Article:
Okay this is beginning to sound like a "Doug Diatribe" so this will be my last post, but I did want to include the following quote:

"What about...

"...using a class to extend an enum, instead of another enum? That doesn't work either. There's just no getting around this limitation, at least that I've been able to find..[sic]"

A [sidebar] note also says "if you find a sneaky way to extend an enum, let us know! We'll add it to the next edition."

This entire three page discussion of "Manually Defining an Enum" is a complete waste. An enum cannot be extended. It is that simple. The reason why they cannot be extended is explained as follows in the FAQ section of the �A Typesafe Enum Facility for the Java Programming Language� document.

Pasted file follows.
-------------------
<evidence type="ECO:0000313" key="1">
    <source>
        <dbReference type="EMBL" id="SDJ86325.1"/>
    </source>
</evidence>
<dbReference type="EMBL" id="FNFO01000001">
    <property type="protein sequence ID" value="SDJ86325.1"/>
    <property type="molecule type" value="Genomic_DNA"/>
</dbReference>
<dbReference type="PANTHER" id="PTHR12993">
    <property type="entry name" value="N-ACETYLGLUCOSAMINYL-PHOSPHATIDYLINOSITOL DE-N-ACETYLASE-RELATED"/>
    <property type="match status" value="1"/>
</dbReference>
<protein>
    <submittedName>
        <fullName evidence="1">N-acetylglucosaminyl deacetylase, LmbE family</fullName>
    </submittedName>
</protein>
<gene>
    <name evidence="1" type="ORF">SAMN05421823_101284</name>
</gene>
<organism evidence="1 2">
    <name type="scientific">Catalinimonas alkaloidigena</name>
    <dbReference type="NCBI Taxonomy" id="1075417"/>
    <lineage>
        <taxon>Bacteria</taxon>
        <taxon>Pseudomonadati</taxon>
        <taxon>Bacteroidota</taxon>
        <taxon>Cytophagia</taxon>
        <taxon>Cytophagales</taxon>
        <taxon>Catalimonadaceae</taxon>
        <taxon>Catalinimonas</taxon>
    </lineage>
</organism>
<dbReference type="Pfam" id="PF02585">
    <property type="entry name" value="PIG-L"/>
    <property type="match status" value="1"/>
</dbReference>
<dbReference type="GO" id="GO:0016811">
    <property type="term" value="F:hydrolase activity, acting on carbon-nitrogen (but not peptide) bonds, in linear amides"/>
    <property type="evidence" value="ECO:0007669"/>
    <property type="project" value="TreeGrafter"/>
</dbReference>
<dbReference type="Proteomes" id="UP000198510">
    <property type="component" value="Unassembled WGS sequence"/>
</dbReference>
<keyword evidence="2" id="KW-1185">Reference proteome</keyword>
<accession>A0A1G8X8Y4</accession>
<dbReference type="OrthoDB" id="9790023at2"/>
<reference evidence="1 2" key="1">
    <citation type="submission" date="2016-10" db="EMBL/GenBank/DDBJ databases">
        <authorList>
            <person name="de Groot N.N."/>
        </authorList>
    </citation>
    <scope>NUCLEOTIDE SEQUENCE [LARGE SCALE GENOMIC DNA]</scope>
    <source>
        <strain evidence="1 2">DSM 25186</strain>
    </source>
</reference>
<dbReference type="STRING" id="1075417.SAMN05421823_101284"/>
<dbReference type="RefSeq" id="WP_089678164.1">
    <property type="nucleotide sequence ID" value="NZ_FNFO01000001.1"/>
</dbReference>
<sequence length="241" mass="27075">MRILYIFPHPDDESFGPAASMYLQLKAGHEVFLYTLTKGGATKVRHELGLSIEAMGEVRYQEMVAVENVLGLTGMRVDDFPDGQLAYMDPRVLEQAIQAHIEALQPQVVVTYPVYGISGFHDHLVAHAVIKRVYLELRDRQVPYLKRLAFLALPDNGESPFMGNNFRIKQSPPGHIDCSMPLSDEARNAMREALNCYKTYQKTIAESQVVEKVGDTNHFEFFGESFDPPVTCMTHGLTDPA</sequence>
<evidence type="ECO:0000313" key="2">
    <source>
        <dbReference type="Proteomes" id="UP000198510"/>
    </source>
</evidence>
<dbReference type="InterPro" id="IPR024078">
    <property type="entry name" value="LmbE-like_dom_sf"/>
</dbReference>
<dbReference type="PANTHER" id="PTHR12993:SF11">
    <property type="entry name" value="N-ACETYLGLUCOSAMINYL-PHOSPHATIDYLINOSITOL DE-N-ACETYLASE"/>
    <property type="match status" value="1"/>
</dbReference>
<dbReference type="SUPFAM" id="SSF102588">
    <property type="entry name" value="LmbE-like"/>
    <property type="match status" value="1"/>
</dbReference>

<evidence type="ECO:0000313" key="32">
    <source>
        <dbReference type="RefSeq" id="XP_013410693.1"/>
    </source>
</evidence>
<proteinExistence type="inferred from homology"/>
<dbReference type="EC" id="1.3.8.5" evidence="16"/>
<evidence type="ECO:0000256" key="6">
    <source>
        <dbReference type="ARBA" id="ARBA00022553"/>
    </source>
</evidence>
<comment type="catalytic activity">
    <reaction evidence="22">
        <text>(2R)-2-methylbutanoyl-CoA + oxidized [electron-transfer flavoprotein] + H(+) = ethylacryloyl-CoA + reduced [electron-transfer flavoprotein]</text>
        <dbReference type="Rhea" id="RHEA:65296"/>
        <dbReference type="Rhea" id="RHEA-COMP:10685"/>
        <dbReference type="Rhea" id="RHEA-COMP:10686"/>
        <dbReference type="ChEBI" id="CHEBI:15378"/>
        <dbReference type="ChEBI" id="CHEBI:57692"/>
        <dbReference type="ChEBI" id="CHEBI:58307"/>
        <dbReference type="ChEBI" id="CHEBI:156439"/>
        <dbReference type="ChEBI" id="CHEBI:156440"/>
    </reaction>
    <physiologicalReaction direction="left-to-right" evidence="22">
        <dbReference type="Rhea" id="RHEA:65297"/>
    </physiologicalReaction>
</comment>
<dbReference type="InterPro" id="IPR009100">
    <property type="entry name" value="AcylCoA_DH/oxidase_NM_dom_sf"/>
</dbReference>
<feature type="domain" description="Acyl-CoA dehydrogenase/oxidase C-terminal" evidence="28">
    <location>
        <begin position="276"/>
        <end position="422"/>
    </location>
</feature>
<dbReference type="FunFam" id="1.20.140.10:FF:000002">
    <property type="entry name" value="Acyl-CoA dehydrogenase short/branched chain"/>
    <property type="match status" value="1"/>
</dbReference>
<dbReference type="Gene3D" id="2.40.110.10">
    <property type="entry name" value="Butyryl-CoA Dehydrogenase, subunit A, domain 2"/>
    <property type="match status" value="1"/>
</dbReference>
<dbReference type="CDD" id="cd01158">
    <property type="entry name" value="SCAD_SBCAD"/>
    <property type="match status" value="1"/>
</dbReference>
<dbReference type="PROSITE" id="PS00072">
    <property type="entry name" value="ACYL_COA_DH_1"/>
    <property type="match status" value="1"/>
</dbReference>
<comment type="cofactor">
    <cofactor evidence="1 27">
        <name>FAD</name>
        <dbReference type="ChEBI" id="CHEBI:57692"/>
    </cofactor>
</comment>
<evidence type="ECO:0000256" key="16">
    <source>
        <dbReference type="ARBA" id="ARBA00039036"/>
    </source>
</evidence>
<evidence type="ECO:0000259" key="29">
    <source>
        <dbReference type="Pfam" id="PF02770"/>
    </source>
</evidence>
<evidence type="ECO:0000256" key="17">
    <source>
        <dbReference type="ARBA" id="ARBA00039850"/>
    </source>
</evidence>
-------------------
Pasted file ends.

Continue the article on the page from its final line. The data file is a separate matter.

"The semantics of inheritance for enum types is too confusing. People expect subclasses to contain the enumeration constants from both the superclass and the subclass, but they contain only the subclass constants. Further, the compiler generates two static methods for each enum class providing operations on the entire class (values() and valueOf(String)). These methods are defined using the list of constants found in the enum declaration, hence subclassing would break them. More seriously, allowing subclassing of enums would render switch statements ambiguous if multiple subclasses of an enum class contained enum constants with the same simple name. All things considered, the complexity inherent in allowing subclassing is too great to justify it."

The significance of this is that it at least suggest the writer did not even read the available Sun documentation on the subject, relying instead entirely on David Flanagan's research notes.